Research in the Phytomedicine Section

The main research areas of phytomedicine are currently covered by two working groups (Prof. E. Maiss, Plant Virology, PD Dr. R. Meyhöfer, Entomology). Entomology focuses on the biology and ecology of pests and beneficial insects in outdoor and greenhouse horticultural crops. Orientation in time and space as well as inter- and intraspecific interactions between different host organisms are investigated in order to develop specific applications for biological and integrated plant protection.

In plant virology, the focus lies on the description and characterization of new viruses from different organisms such as plants or plant associated fungi. Viruses are detected, isolated and sequenced using various diagnostic methods. These information serve as the basis for further experiments, which should help us to a better understanding of the biology of the pathogens, their transmission pathways leading finally to the development of control measures.

Behavioural ecology

Insects use different sensory impressions to orient themselves towards the host plant or its prey or host organisms. The orientation process can be divided into different phases: (1) host identification, (2) host recognition and (3) host acceptance. While olfactory and visual signals play an important role in host identification, mechanical and gustatory signals play an increasingly important role in host recognition and acceptance. The meaning of the sensory impressions changes with the orientation process and is decisive for the complex behavioural responses of insects. In the Applied Entomology group, the research focus in current projects is on the visual orientation of pests and beneficial insects and the influence of olfactory signals. In particular, new illumination methods based on narrow-band LEDs are used to characterize visual preferences. Various devices, such as video surveillance, olfactometer, Electrical Penetration Graph (EPG), wind tunnel, tracking (Ethovision®) or direct observation (Observer®) are used for the analysis of the behavioral reactions in Biotest. A better understanding of the behavioural basics opens up numerous possibilities to develop innovative strategies for biological plant protection.

Biological plant protection

Prevention, forecasting and intervention are central elements in both biological and integrated crop protection in the development of sustainable control strategies. For direct control, the user can draw on a wide range of natural counterparts (predators, parasitoids, entomopathogenic fungi) or bio-pesticides in many areas. In contrast, there is a high need for research into the targeted prognosis of pests or beneficial organisms and the development of preventive measures. The entomology applied in the working group deals with these current questions on horticultural crops both in the field and in the greenhouse. In addition to the automated monitoring of pests and beneficial insects using innovative monitoring methods, the local importance of source habitats for predicting the pest and beneficial insect potential is also included. Host plant resistance is playing an increasingly important role in prevention and is being investigated in various model crops. However, targeted measures to promote functional biodiversity in the immediate vicinity of the crop, i.e. tailor-made flower strips to promote beneficial animal activity or innovative mulching methods to promote soil organisms, are also included. With the help of automated intelligent decision support systems, the diversity of information is processed in a user-friendly way. The investigation methods used are based on classical ecological field methods, but also on innovative methods ranging from video surveillance to modelling and molecular biology.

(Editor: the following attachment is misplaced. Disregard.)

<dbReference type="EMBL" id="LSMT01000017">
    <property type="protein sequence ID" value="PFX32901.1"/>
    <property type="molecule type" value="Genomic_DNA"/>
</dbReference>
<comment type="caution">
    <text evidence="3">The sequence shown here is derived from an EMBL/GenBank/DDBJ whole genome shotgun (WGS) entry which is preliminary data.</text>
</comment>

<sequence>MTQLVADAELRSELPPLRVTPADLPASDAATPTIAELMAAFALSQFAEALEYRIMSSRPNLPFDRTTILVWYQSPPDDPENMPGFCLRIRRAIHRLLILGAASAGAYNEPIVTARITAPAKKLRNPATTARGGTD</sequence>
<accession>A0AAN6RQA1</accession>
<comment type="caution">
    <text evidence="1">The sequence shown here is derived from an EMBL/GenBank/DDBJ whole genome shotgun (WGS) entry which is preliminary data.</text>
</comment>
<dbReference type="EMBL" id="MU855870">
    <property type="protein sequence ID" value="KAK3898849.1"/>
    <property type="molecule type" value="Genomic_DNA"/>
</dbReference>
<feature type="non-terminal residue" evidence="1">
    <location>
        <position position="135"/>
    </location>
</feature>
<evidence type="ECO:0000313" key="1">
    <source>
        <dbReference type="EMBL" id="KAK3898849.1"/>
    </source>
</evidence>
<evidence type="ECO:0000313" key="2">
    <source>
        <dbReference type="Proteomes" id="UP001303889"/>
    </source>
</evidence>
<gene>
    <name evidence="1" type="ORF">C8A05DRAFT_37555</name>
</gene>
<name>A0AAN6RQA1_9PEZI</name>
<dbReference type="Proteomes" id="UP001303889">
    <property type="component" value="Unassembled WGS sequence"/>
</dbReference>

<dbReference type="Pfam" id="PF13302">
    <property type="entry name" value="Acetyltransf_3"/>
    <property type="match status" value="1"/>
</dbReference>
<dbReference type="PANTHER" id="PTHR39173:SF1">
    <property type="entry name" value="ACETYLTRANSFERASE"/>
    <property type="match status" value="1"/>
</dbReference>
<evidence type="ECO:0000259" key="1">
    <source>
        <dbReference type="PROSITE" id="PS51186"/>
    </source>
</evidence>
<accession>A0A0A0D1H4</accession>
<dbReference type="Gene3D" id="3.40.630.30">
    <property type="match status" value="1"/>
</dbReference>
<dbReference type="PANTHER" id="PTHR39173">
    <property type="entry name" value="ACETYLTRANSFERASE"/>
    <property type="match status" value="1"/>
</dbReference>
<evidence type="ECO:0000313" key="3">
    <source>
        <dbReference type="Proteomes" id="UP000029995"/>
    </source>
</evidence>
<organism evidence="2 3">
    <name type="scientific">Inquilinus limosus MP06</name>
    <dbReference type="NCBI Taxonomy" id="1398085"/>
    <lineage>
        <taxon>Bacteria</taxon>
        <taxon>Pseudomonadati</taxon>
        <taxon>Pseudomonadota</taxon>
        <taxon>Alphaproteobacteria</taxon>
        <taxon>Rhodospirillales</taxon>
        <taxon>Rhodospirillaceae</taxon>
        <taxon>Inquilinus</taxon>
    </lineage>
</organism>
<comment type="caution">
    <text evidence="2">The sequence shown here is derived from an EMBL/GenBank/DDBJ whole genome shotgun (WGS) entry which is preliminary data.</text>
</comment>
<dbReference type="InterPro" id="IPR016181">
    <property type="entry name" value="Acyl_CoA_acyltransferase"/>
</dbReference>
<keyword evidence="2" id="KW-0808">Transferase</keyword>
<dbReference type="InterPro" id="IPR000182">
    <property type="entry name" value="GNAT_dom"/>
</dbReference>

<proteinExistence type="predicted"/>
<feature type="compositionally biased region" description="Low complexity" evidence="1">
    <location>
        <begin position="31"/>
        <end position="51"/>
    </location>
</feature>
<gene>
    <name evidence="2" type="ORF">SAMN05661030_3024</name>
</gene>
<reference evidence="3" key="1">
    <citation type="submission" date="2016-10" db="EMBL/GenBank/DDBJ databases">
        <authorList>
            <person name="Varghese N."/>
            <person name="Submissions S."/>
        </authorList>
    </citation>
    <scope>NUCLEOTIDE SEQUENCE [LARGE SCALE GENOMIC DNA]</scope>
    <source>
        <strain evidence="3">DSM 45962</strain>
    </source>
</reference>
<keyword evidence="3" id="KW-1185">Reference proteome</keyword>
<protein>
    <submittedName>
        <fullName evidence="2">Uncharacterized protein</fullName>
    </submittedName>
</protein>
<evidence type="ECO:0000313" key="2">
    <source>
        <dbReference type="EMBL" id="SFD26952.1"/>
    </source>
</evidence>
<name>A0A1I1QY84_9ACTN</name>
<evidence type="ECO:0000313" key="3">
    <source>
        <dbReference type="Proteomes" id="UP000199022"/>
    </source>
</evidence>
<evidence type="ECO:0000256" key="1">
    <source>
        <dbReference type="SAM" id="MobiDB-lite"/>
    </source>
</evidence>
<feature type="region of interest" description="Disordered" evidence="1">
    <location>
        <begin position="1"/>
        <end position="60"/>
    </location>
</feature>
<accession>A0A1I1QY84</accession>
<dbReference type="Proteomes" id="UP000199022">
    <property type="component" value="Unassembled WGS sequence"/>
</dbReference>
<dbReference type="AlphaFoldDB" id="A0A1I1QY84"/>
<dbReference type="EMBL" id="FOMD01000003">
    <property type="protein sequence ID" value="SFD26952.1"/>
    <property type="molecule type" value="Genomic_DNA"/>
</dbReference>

Molecular Plant Virology

"The role of the infinitely small in nature is infinitely great" (Louis Pasteur)

Viruses are among the submicroscopic pathogens that surround us everywhere. An example of this is our food, such as vegetables or fruits. Plant viruses can occur latent (i.e. without symptoms) on the one hand, and cause massive damage to cultivated plants due to the severity of their symptoms on the other hand, leading to the total loss of yields. For this reason, we at the Plant Virology Working Group are studying the host plant spectra and symptom developments of viral pathogens in various plant species. To date, about 1000 viruses have been described on plants, which exhibit a wide variety of particle and genome structures. An important part of our work is the diagnosis of new viruses (e.g. by RT-PCR and/or ELISA), the determination of their complete sequences and their taxonomic classification. Each new species or isolate can provide information on the biological functions of the genes by differences in the genome sequence to other individuals. This is because the strategies for replication and thus expression of the required genes are diverse and therefore of particular interest for research. In order to investigate gene and protein functions, we construct infectious full-length clones of viruses, for example. With the help of these clones, specific modifications can be made to the viral genome sequence, such as the targeted mutation of potentially functional motifs or fusion with genes for reporter proteins, in order to observe the localisation of the viruses within the plant cell.